Cover your assets with the right insurance. You’re not only protecting your home and contents, you’re protecting your financial future and your standard of living. Here are three types of insurance homeowners need to consider.


Many Canadians buy their first home with a downpayment of less than 20 per cent. Known as high-ratio mortgages, these transactions legally require mortgage loan insurance.

The premium on your total loan varies from approximately 0.60 per cent to 3.35 per cent depending on the percentage of loan-to-value (generally the greater your downpayment in relation to home’s cost, the lower the mortgage loan insurance premium). Lenders pay the premium and it’s passed on to you; pay it off as a lump sum or add it to your mortgage for monthly payments. Ask your lender for more details on mortgage insurance from Genworth Canada.

You need it if: You’re a buyer who has put less than 20 per cent down on your home.
Don’t give it another thought if: you don’t have a high-ratio mortgage.


Homeowners’ insurance covers your property and contents against fire, water damage, theft and other forms of damage. Your insurance covers the cost of repairs, replacement, and certain expenses if you have to temporarily move out as a result of damage/repairs. It also protects you if someone gets injured on your property; if you’re liable, home insurance will pay the damages.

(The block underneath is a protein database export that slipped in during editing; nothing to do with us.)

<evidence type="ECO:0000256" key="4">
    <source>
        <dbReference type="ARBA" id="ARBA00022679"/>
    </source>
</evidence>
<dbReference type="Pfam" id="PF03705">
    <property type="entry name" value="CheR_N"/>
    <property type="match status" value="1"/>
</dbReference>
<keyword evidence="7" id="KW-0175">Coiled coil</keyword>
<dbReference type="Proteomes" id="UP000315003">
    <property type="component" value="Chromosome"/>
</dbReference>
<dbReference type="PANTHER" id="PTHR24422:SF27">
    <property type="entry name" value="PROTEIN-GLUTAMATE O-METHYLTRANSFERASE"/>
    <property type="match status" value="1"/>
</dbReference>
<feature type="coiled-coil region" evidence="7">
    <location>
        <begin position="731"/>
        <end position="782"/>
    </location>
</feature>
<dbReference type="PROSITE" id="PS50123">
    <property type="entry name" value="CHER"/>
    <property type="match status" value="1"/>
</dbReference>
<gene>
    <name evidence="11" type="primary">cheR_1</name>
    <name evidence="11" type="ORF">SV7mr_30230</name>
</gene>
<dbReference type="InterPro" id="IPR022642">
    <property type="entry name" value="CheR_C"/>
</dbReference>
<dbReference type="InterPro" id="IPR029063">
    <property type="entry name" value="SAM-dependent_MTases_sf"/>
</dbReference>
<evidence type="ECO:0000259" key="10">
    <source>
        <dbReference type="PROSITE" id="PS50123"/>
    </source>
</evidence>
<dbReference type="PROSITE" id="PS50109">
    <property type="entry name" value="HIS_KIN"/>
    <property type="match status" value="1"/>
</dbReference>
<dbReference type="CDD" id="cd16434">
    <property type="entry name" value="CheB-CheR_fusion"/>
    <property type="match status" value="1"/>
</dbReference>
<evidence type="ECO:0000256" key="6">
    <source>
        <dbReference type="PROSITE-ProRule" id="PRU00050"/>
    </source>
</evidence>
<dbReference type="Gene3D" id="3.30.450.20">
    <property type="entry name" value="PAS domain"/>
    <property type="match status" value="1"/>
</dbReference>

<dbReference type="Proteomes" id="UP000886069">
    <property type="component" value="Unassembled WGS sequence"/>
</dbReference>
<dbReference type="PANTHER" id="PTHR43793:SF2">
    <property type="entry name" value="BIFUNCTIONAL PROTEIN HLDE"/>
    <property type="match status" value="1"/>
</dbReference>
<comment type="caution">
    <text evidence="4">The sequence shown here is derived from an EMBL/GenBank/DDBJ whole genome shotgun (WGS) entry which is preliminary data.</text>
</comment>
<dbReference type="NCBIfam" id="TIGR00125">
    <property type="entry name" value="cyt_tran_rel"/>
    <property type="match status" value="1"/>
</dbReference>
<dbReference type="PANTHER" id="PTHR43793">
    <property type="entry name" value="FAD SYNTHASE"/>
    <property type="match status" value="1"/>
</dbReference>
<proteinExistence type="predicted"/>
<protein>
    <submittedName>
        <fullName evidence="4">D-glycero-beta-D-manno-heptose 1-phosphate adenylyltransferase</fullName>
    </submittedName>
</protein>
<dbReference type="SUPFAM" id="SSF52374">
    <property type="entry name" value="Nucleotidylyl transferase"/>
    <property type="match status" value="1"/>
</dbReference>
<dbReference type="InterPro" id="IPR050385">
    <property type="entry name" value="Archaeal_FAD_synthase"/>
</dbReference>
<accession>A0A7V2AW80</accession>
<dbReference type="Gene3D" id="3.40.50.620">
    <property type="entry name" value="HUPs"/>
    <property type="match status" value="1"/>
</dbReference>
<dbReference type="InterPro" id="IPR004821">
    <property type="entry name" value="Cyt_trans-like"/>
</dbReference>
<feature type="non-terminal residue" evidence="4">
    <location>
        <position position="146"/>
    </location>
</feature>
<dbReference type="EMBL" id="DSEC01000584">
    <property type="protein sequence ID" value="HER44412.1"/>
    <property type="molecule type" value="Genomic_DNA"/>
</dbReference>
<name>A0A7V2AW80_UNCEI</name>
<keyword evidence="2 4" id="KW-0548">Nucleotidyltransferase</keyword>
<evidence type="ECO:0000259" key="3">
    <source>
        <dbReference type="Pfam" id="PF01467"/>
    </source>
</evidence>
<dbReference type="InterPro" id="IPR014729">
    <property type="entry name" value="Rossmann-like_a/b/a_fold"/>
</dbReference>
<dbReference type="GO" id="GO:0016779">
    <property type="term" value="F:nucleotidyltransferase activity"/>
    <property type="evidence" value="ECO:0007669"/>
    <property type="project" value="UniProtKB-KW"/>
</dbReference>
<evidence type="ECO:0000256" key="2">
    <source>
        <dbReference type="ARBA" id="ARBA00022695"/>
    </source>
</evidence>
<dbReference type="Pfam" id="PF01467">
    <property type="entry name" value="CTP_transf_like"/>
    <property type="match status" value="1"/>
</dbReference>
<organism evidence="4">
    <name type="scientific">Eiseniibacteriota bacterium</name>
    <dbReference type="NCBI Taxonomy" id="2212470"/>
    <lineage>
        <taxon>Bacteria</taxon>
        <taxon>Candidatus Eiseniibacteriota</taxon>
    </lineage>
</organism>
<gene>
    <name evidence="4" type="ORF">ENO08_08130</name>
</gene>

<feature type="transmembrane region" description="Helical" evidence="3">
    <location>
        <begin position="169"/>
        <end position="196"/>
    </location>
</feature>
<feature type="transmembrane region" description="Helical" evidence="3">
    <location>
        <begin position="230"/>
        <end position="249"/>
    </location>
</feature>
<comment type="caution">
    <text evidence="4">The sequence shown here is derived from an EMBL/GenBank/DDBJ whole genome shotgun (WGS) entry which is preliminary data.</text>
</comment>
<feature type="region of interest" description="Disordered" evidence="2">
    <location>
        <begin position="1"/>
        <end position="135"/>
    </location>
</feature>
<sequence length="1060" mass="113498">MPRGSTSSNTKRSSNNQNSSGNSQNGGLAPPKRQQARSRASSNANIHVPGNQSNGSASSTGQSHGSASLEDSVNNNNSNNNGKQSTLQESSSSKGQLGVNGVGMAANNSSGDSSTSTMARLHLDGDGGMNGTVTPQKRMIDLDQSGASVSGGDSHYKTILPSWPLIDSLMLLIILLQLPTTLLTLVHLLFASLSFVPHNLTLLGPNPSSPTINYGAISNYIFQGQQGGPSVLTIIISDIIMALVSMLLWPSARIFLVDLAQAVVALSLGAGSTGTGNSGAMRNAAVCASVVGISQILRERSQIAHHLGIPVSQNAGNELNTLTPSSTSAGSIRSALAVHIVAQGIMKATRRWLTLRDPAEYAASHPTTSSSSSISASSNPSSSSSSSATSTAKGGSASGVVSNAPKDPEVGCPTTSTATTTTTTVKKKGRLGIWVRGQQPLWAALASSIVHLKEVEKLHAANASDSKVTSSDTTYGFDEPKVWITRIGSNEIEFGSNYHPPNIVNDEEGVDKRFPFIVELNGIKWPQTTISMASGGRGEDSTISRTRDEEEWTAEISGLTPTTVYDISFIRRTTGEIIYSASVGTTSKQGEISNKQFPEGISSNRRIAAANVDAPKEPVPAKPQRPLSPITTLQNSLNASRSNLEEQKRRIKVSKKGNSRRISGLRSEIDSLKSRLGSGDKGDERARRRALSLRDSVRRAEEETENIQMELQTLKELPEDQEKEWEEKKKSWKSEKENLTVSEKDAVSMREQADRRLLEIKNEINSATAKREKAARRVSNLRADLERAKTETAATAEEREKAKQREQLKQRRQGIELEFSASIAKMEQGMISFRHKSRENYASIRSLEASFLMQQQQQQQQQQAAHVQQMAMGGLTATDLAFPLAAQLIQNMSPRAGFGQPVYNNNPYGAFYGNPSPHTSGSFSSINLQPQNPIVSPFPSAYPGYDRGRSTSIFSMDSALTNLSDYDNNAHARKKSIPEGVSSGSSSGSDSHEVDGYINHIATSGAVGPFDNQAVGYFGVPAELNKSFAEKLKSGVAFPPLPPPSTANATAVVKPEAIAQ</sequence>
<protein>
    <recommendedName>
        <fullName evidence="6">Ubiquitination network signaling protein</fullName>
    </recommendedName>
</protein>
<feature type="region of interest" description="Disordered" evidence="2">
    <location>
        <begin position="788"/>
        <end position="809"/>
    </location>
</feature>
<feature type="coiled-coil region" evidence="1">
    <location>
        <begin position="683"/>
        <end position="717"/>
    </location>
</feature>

Condo insurance is a similar product geared to the specifics of condo ownership (ie. shared common areas and amenities).

The amount of coverage you select, and optional add-ons, will impact how much you pay in premiums.

You need it if: If you own a house, condo (or cottage).
Don’t give it another thought if: You are not a homeowner.


Many first-time buyers help finance their purchase by including a rental unit. If you plan to do this, include a clause in the lease stipulating that tenants must purchase tenants’ insurance (also known as contents insurance). It protects their contents in the event of a break-in, but more importantly to you, as landlord, it covers their liability for property damage caused by their negligence (ie. a fire triggered by a pan left on the stove, flooding caused by an overflowing bathtub). Without insurance, reimbursement costs would come from their pockets—and who wants to take the risk that their tenants may not have those savings on hand?

You need it if: You have tenants (state in the lease it is mandatory). And if you are a tenant reading this article because you are saving for your first home, make sure you are insured, so that an unexpected event doesn’t wipe out your home-saving nest-egg!
Don’t give it another thought if: You do not have tenants and are not a tenant.

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